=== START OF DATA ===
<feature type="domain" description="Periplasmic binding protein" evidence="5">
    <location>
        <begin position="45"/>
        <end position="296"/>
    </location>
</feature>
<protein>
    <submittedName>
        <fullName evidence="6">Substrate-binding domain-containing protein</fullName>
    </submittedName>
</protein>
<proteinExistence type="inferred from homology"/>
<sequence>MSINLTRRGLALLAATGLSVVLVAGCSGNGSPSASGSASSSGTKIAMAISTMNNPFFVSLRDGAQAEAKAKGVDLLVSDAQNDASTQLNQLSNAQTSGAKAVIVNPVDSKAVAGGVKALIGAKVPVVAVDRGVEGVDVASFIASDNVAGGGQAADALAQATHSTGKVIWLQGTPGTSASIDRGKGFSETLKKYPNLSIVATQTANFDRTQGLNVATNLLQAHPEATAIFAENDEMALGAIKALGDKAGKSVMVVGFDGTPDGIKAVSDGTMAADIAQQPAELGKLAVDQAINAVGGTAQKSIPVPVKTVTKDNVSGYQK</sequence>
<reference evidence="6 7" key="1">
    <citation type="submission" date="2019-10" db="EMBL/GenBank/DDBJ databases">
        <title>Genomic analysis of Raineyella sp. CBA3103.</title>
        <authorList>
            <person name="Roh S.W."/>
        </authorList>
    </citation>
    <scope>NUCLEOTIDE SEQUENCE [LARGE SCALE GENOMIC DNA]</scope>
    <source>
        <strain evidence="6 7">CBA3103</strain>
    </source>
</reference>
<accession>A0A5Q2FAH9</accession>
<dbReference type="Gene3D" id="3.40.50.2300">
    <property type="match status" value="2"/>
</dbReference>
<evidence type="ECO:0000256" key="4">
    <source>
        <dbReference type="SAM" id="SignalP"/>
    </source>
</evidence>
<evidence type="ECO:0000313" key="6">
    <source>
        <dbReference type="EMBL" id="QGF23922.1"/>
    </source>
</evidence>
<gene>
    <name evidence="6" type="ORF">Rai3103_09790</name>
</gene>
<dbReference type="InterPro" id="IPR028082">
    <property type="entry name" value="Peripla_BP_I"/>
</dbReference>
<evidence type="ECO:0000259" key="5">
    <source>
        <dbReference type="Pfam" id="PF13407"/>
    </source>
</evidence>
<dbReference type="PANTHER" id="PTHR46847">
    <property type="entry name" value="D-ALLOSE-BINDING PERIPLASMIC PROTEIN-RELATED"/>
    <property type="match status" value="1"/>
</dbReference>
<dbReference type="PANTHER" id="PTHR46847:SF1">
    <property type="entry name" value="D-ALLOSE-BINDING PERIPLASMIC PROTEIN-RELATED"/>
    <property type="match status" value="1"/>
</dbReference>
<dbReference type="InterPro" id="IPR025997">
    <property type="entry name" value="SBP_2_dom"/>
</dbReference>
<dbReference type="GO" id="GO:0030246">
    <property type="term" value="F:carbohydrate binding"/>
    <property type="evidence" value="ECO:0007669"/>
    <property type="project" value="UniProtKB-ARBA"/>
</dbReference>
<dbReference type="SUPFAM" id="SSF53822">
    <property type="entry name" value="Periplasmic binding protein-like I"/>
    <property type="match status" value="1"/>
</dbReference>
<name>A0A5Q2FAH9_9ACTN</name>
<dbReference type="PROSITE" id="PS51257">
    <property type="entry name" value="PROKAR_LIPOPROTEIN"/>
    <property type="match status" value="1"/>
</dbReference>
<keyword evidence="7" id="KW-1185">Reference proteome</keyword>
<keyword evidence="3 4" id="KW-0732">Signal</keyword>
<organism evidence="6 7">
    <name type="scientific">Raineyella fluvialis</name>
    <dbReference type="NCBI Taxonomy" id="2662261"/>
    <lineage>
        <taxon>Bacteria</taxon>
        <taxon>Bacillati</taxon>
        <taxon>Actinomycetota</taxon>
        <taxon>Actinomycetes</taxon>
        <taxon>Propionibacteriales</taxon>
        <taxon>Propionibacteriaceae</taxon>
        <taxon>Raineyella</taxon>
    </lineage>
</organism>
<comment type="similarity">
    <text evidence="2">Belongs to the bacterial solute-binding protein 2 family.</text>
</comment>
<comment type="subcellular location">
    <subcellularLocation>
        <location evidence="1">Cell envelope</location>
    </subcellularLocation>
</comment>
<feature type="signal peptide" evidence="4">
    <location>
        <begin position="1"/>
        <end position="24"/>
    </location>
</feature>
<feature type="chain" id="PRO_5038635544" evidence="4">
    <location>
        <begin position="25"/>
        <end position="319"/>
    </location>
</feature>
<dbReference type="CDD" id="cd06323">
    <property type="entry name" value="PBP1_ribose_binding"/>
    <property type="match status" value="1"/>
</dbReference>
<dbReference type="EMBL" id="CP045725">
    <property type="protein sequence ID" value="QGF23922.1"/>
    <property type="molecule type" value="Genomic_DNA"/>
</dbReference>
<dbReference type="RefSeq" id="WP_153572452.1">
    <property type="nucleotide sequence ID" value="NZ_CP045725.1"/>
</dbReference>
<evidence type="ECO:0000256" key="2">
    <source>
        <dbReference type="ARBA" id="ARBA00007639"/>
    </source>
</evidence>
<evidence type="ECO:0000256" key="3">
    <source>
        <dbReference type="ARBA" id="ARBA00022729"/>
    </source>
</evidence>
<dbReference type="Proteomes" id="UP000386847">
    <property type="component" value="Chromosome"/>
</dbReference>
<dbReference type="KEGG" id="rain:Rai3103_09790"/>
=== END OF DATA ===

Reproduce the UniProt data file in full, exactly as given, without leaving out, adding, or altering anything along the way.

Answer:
<feature type="domain" description="Periplasmic binding protein" evidence="5">
    <location>
        <begin position="45"/>
        <end position="296"/>
    </location>
</feature>
<protein>
    <submittedName>
        <fullName evidence="6">Substrate-binding domain-containing protein</fullName>
    </submittedName>
</protein>
<proteinExistence type="inferred from homology"/>
<sequence>MSINLTRRGLALLAATGLSVVLVAGCSGNGSPSASGSASSSGTKIAMAISTMNNPFFVSLRDGAQAEAKAKGVDLLVSDAQNDASTQLNQLSNAQTSGAKAVIVNPVDSKAVAGGVKALIGAKVPVVAVDRGVEGVDVASFIASDNVAGGGQAADALAQATHSTGKVIWLQGTPGTSASIDRGKGFSETLKKYPNLSIVATQTANFDRTQGLNVATNLLQAHPEATAIFAENDEMALGAIKALGDKAGKSVMVVGFDGTPDGIKAVSDGTMAADIAQQPAELGKLAVDQAINAVGGTAQKSIPVPVKTVTKDNVSGYQK</sequence>
<reference evidence="6 7" key="1">
    <citation type="submission" date="2019-10" db="EMBL/GenBank/DDBJ databases">
        <title>Genomic analysis of Raineyella sp. CBA3103.</title>
        <authorList>
            <person name="Roh S.W."/>
        </authorList>
    </citation>
    <scope>NUCLEOTIDE SEQUENCE [LARGE SCALE GENOMIC DNA]</scope>
    <source>
        <strain evidence="6 7">CBA3103</strain>
    </source>
</reference>
<accession>A0A5Q2FAH9</accession>
<dbReference type="Gene3D" id="3.40.50.2300">
    <property type="match status" value="2"/>
</dbReference>
<evidence type="ECO:0000256" key="4">
    <source>
        <dbReference type="SAM" id="SignalP"/>
    </source>
</evidence>
<evidence type="ECO:0000313" key="6">
    <source>
        <dbReference type="EMBL" id="QGF23922.1"/>
    </source>
</evidence>
<gene>
    <name evidence="6" type="ORF">Rai3103_09790</name>
</gene>
<dbReference type="InterPro" id="IPR028082">
    <property type="entry name" value="Peripla_BP_I"/>
</dbReference>
<evidence type="ECO:0000259" key="5">
    <source>
        <dbReference type="Pfam" id="PF13407"/>
    </source>
</evidence>
<dbReference type="PANTHER" id="PTHR46847">
    <property type="entry name" value="D-ALLOSE-BINDING PERIPLASMIC PROTEIN-RELATED"/>
    <property type="match status" value="1"/>
</dbReference>
<dbReference type="PANTHER" id="PTHR46847:SF1">
    <property type="entry name" value="D-ALLOSE-BINDING PERIPLASMIC PROTEIN-RELATED"/>
    <property type="match status" value="1"/>
</dbReference>
<dbReference type="InterPro" id="IPR025997">
    <property type="entry name" value="SBP_2_dom"/>
</dbReference>
<dbReference type="GO" id="GO:0030246">
    <property type="term" value="F:carbohydrate binding"/>
    <property type="evidence" value="ECO:0007669"/>
    <property type="project" value="UniProtKB-ARBA"/>
</dbReference>
<dbReference type="SUPFAM" id="SSF53822">
    <property type="entry name" value="Periplasmic binding protein-like I"/>
    <property type="match status" value="1"/>
</dbReference>
<name>A0A5Q2FAH9_9ACTN</name>
<dbReference type="PROSITE" id="PS51257">
    <property type="entry name" value="PROKAR_LIPOPROTEIN"/>
    <property type="match status" value="1"/>
</dbReference>
<keyword evidence="7" id="KW-1185">Reference proteome</keyword>
<keyword evidence="3 4" id="KW-0732">Signal</keyword>
<organism evidence="6 7">
    <name type="scientific">Raineyella fluvialis</name>
    <dbReference type="NCBI Taxonomy" id="2662261"/>
    <lineage>
        <taxon>Bacteria</taxon>
        <taxon>Bacillati</taxon>
        <taxon>Actinomycetota</taxon>
        <taxon>Actinomycetes</taxon>
        <taxon>Propionibacteriales</taxon>
        <taxon>Propionibacteriaceae</taxon>
        <taxon>Raineyella</taxon>
    </lineage>
</organism>
<comment type="similarity">
    <text evidence="2">Belongs to the bacterial solute-binding protein 2 family.</text>
</comment>
<comment type="subcellular location">
    <subcellularLocation>
        <location evidence="1">Cell envelope</location>
    </subcellularLocation>
</comment>
<feature type="signal peptide" evidence="4">
    <location>
        <begin position="1"/>
        <end position="24"/>
    </location>
</feature>
<feature type="chain" id="PRO_5038635544" evidence="4">
    <location>
        <begin position="25"/>
        <end position="319"/>
    </location>
</feature>
<dbReference type="CDD" id="cd06323">
    <property type="entry name" value="PBP1_ribose_binding"/>
    <property type="match status" value="1"/>
</dbReference>
<dbReference type="EMBL" id="CP045725">
    <property type="protein sequence ID" value="QGF23922.1"/>
    <property type="molecule type" value="Genomic_DNA"/>
</dbReference>
<dbReference type="RefSeq" id="WP_153572452.1">
    <property type="nucleotide sequence ID" value="NZ_CP045725.1"/>
</dbReference>
<evidence type="ECO:0000256" key="2">
    <source>
        <dbReference type="ARBA" id="ARBA00007639"/>
    </source>
</evidence>
<evidence type="ECO:0000256" key="3">
    <source>
        <dbReference type="ARBA" id="ARBA00022729"/>
    </source>
</evidence>
<dbReference type="Proteomes" id="UP000386847">
    <property type="component" value="Chromosome"/>
</dbReference>
<dbReference type="KEGG" id="rain:Rai3103_09790"/>